Interlaced Chemotherapy For Recurrent High-Grade Gliomas

Many conventional cytotoxic chemotherapies exert their effects during the S or M phase of the cell cycle. One of the major drawbacks of these drugs is that the number of tumor cells destroyed is limited to those cells that happen to be in S or M phase during the treatment.

In Interlaced Therapy, a T-type calcium channel blocker is administered to arrest cancer cells at the G1/S checkpoint of the cell cycle. Then, administration of the T-type calcium channel blocker is stopped and administration of chemotherapy begins. Since the T-type calcium channel blocker increases the number of cancer cells entering S phase at the same time, the number of cancer cells susceptible to the toxic effect of the S phase cytotoxin is greatly increased.

By synchronizing the cell cycle first and then withdrawing it and administering a cytotoxic drug, tumor cell destruction increases without increasing patient exposure to chemotherapy.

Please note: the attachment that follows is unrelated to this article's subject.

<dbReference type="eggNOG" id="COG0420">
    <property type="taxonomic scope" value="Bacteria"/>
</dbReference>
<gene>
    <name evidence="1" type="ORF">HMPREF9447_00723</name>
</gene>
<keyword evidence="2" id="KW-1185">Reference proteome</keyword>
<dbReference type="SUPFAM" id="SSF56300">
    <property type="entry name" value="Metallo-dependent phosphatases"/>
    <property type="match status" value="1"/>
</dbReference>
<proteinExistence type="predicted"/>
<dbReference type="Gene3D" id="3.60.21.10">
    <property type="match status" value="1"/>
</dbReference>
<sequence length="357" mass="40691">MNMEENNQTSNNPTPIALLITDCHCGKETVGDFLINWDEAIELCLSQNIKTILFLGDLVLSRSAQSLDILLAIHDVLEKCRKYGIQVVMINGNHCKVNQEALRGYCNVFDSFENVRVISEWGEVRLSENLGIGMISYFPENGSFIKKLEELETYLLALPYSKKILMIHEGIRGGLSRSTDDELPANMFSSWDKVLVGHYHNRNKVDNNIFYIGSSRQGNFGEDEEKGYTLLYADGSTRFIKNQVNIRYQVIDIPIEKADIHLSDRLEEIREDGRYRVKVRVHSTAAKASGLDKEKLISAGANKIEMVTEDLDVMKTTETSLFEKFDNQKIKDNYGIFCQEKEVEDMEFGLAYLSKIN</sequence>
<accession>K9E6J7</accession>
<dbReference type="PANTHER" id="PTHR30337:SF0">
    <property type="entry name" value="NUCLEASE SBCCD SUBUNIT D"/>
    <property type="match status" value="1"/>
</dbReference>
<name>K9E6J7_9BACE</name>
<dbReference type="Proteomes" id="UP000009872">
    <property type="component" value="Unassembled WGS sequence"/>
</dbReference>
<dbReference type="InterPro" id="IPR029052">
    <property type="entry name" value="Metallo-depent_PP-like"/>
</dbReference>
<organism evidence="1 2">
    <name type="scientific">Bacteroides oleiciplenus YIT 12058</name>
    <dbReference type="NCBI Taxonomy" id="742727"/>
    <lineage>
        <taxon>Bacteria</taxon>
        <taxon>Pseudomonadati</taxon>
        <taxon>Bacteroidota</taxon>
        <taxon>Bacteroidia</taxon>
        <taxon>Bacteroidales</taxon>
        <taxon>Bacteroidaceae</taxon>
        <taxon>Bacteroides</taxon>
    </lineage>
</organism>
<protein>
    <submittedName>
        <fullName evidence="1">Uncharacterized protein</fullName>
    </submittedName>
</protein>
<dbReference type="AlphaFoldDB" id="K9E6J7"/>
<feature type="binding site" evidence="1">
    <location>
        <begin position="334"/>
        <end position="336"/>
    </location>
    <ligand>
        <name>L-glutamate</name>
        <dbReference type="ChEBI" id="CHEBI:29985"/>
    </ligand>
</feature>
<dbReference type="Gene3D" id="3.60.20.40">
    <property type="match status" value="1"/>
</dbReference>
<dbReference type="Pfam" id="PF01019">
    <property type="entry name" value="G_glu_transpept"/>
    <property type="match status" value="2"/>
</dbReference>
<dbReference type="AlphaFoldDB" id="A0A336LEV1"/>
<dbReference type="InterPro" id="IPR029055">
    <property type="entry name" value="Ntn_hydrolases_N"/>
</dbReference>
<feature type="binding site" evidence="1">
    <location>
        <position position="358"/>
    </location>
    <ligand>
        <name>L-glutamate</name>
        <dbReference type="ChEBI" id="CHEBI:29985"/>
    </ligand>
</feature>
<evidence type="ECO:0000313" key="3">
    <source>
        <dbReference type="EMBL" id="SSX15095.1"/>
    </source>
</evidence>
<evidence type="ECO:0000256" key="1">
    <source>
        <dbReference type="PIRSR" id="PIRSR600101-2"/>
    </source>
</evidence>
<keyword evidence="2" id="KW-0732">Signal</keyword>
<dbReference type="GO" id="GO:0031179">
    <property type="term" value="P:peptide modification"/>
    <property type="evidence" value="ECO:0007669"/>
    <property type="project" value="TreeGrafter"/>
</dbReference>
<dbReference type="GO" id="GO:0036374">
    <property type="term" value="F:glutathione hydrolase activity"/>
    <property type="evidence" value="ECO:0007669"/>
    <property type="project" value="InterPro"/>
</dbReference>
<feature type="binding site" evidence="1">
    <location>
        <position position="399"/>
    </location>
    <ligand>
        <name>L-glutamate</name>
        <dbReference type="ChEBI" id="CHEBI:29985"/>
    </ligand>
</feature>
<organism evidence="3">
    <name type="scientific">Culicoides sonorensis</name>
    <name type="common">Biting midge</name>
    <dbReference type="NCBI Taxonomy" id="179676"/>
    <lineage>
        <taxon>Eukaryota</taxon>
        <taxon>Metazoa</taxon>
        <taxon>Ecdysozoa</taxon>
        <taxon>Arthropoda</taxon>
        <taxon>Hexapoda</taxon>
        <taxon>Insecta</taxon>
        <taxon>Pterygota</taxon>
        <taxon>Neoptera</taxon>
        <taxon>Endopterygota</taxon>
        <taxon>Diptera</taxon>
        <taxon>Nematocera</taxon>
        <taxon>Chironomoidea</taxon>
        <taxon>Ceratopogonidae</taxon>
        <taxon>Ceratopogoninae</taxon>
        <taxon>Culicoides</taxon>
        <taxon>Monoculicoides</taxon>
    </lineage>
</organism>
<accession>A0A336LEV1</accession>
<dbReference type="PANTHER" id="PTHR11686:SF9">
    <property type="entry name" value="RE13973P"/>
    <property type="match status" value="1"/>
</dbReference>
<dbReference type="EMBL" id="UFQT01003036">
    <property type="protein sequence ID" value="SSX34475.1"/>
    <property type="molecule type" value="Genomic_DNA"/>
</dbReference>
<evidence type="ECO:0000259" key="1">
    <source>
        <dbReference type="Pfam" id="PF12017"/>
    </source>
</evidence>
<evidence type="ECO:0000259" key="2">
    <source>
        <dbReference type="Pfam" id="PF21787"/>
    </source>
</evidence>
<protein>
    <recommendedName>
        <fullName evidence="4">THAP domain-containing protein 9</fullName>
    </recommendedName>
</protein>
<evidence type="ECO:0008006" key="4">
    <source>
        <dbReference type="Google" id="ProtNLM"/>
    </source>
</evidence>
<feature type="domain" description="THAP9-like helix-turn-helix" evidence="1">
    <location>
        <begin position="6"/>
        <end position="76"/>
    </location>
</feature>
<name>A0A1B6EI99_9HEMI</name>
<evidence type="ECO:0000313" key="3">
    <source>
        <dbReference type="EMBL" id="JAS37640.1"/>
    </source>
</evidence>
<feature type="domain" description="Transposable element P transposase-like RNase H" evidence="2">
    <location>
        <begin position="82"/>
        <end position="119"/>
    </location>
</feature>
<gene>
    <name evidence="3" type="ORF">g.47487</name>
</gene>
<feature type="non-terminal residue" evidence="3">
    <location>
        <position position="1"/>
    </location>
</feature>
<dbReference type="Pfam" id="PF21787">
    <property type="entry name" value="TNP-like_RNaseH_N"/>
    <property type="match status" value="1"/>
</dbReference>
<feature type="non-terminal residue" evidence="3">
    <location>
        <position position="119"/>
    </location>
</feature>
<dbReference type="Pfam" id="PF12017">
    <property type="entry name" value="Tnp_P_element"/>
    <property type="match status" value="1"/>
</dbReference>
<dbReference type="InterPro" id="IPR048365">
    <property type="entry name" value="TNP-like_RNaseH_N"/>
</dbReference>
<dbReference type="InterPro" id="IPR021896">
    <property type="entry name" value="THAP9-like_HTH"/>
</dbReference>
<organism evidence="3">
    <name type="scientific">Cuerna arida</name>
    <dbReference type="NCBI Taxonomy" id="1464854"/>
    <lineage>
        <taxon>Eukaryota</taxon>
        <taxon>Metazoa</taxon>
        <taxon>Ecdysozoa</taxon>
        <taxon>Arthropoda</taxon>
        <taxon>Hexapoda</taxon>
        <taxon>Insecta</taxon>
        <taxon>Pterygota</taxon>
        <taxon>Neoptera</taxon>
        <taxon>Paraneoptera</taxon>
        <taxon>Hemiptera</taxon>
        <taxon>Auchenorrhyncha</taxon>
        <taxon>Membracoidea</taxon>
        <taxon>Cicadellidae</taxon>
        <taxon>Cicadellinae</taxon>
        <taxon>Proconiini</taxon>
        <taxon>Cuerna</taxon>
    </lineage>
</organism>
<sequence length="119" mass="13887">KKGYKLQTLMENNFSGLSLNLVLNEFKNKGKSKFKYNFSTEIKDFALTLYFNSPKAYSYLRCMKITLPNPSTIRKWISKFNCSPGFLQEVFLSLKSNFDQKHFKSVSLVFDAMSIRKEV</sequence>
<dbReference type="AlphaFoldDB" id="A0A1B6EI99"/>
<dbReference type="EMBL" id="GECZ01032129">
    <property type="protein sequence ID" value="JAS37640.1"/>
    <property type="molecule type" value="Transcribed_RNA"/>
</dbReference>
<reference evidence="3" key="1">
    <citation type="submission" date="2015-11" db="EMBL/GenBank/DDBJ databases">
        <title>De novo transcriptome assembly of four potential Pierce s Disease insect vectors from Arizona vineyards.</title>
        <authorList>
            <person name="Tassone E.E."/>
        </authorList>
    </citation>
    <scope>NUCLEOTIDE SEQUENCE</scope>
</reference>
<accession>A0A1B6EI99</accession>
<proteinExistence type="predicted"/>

I like this approach because it results in magnifying the effects of conventional cancer chemotherapies on cancer cells, greatly increasing the efficacy of current chemotherapies and helping to overcome resistance to them while having no adverse effect on healthy cells.

The following is a link to an Interlaced Therapy clinical trial for patients with high-grade glioma, glioblastoma, anaplastic astrocytoma, anaplastic oligodendroglioma, mixed anaplastic oligoastrocytoma and anaplastic ependymoma that has recurred after standard radiation therapy/temozolomide (TMZ).

Tau Therapeutics LLC joins National Cancer Institute to Study Interlaced Therapy In Patients with Recurrent High-Grade Glioma.


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